We’ve recently announced that Papertrail is now managing over 2,000,000 safety and compliance records from over 2,100 account users around the world. We are processing more real-time data every day with a platform simple enough for small organisations and powerful enough for multinationals.
Busy. Is this business byword a badge of honour, a sign of how important someone is, or a symptom of an inefficient and unproductive workplace culture? Everyone is busy. Workplace conversations – either between co-workers, suppliers or clients – usually include mention of how busy we all are. But does this busyness actually mean that we provide results for our organisations?
Repairing reputational damage when a member of the public or workforce has been injured, either due to an accident or negligence, can take years. News of such incidents that are in the public interest travel much faster these days, thanks to social media.
It has been over forty years since a generation of Mad Men and technology industry commentators coined the phrase, a ‘paperless office.’ They imagined a future where paper documents would be history, with everything stored and shared digitally.
It was quite a vision, considering that virtually every piece of hardware and software required to make an office paperless was yet to be invented. Since then, the technology sector and entrepreneurs have made it possible for businesses to function without paper.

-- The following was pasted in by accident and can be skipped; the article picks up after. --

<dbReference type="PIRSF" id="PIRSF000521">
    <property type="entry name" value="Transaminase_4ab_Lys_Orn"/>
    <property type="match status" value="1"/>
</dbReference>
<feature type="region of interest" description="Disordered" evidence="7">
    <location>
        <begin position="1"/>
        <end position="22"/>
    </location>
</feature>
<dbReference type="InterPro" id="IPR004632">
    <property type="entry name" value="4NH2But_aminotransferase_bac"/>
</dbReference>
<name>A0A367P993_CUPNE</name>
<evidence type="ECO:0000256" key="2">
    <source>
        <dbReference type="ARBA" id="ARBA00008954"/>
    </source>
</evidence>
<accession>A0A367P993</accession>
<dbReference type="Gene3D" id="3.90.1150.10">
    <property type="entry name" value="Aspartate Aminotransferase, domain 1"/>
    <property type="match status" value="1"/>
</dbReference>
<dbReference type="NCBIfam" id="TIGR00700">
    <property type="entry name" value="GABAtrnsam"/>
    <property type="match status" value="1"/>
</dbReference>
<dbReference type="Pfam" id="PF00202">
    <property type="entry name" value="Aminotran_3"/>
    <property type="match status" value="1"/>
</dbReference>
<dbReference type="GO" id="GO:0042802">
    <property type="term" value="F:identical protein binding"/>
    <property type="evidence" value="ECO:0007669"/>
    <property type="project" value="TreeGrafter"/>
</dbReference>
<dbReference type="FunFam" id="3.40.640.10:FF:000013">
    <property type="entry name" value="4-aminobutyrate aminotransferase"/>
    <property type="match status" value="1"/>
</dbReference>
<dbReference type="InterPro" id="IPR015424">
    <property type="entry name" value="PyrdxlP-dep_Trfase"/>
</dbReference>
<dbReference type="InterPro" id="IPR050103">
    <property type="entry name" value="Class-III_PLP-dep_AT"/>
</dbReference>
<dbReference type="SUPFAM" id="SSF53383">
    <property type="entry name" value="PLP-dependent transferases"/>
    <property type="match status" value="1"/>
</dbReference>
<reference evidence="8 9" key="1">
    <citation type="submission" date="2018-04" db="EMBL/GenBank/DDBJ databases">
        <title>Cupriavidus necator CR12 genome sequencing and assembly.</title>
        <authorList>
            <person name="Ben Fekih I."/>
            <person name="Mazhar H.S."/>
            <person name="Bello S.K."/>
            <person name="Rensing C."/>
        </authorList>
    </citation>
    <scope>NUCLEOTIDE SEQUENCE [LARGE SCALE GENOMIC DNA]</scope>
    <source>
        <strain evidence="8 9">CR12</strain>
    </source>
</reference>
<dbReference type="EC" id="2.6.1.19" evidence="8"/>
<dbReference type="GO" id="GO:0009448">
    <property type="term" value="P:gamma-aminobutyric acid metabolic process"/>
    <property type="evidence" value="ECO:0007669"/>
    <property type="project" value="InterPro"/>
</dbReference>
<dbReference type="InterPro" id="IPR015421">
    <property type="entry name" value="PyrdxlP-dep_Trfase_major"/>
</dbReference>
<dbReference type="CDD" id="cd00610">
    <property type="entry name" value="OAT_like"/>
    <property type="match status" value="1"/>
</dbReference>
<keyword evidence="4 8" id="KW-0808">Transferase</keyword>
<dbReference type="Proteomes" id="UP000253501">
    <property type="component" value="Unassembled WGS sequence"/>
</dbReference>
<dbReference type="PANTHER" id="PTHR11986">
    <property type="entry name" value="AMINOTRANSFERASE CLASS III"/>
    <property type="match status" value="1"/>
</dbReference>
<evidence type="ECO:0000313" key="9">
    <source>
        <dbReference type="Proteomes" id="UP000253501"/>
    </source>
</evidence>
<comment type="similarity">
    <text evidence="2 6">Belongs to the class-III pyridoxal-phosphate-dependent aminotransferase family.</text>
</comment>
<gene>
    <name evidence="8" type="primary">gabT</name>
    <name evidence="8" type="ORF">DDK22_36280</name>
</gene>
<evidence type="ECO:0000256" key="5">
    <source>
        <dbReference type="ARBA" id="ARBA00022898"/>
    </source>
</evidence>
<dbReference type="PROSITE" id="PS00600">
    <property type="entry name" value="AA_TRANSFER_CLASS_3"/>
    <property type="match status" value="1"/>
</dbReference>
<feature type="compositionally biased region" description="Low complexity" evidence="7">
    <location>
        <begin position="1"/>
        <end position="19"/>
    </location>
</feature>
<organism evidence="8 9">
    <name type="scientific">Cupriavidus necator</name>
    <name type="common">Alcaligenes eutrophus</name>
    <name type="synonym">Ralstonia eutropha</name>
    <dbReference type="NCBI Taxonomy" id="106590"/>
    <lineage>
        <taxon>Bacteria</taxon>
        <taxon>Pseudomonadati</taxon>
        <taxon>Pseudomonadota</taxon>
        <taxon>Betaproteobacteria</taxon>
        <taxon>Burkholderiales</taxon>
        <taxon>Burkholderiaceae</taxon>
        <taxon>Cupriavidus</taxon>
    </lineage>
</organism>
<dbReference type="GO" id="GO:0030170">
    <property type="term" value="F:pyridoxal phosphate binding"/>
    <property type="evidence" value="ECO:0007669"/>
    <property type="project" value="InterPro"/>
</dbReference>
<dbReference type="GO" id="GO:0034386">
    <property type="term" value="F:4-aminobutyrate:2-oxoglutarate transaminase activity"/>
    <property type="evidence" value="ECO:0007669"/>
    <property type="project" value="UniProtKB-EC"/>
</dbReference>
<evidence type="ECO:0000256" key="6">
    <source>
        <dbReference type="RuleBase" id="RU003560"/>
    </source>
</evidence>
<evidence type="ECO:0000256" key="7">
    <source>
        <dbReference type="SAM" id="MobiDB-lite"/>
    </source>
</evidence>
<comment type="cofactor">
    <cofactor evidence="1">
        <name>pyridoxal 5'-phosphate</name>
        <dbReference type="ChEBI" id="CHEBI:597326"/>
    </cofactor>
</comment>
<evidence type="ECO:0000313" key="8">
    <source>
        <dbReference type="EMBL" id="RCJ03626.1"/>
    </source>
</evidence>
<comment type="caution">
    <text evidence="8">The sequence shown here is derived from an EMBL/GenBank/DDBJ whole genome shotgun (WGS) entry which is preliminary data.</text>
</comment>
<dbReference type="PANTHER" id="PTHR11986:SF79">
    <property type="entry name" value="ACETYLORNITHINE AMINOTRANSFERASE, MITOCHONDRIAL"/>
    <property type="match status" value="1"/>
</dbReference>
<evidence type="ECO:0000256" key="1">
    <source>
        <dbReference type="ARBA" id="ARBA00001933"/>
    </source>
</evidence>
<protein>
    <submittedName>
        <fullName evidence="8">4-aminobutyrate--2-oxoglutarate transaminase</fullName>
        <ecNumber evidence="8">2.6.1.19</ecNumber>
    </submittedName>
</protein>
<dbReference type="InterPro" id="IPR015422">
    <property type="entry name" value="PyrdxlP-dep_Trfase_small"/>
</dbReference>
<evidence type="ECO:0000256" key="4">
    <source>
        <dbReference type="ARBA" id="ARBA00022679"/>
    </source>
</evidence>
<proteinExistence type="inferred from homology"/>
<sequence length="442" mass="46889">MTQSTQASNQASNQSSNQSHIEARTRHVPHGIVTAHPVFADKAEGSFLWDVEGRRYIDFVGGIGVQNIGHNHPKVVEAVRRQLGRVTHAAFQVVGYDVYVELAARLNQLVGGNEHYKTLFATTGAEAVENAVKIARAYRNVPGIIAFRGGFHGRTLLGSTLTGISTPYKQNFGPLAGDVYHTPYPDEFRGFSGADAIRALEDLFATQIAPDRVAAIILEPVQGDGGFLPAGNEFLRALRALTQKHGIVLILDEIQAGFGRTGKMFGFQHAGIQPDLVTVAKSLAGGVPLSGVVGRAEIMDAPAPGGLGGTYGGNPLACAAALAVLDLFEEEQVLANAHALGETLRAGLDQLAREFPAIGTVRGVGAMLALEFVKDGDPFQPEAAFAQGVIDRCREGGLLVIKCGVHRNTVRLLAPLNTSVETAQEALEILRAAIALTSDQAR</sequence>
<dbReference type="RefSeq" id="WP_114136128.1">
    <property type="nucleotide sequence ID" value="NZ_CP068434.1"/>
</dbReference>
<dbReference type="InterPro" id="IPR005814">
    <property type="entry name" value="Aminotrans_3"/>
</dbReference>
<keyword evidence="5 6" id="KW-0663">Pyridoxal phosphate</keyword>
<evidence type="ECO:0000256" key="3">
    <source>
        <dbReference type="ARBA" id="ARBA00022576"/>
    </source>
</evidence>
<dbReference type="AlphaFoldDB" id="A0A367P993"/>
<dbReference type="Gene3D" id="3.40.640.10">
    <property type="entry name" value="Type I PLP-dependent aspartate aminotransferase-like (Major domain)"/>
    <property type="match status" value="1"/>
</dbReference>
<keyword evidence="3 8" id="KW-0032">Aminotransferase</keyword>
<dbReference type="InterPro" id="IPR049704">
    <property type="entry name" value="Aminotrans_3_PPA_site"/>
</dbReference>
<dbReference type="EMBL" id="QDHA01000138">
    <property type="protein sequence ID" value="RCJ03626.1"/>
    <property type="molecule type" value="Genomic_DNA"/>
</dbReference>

Business reputations can take years, decades to build, but only moments to ruin. Recovery can take a long time, and cost a small fortune. With a 24/7 news cycle and social media, brand damage travels faster than ever.
Some of the worst industrial disasters in history, such as the Deepwater Horizon or Exxon Valdez oil spills, Fukushima, Chernobyl, and the Three Mile Island accident have a lasting impact on the lives of hundreds, even thousands of people. Continue Reading…
Healthcare in the UK is going through seismic shifts, especially in NHS hospitals, trusts and medical centres; currently under pressure to find billions in savings whilst continuing to deliver on government targets.
Earlier in June 2016, a robot in Poole was used to remove cancer from a patient, whilst surgeons in Portugal watched and provided insight using a live-streamed video of this robot operation.
Believed to be the first time a robotic surgery procedure was live-streamed using satellite video, this could revolutionise surgery and operations. Continue Reading…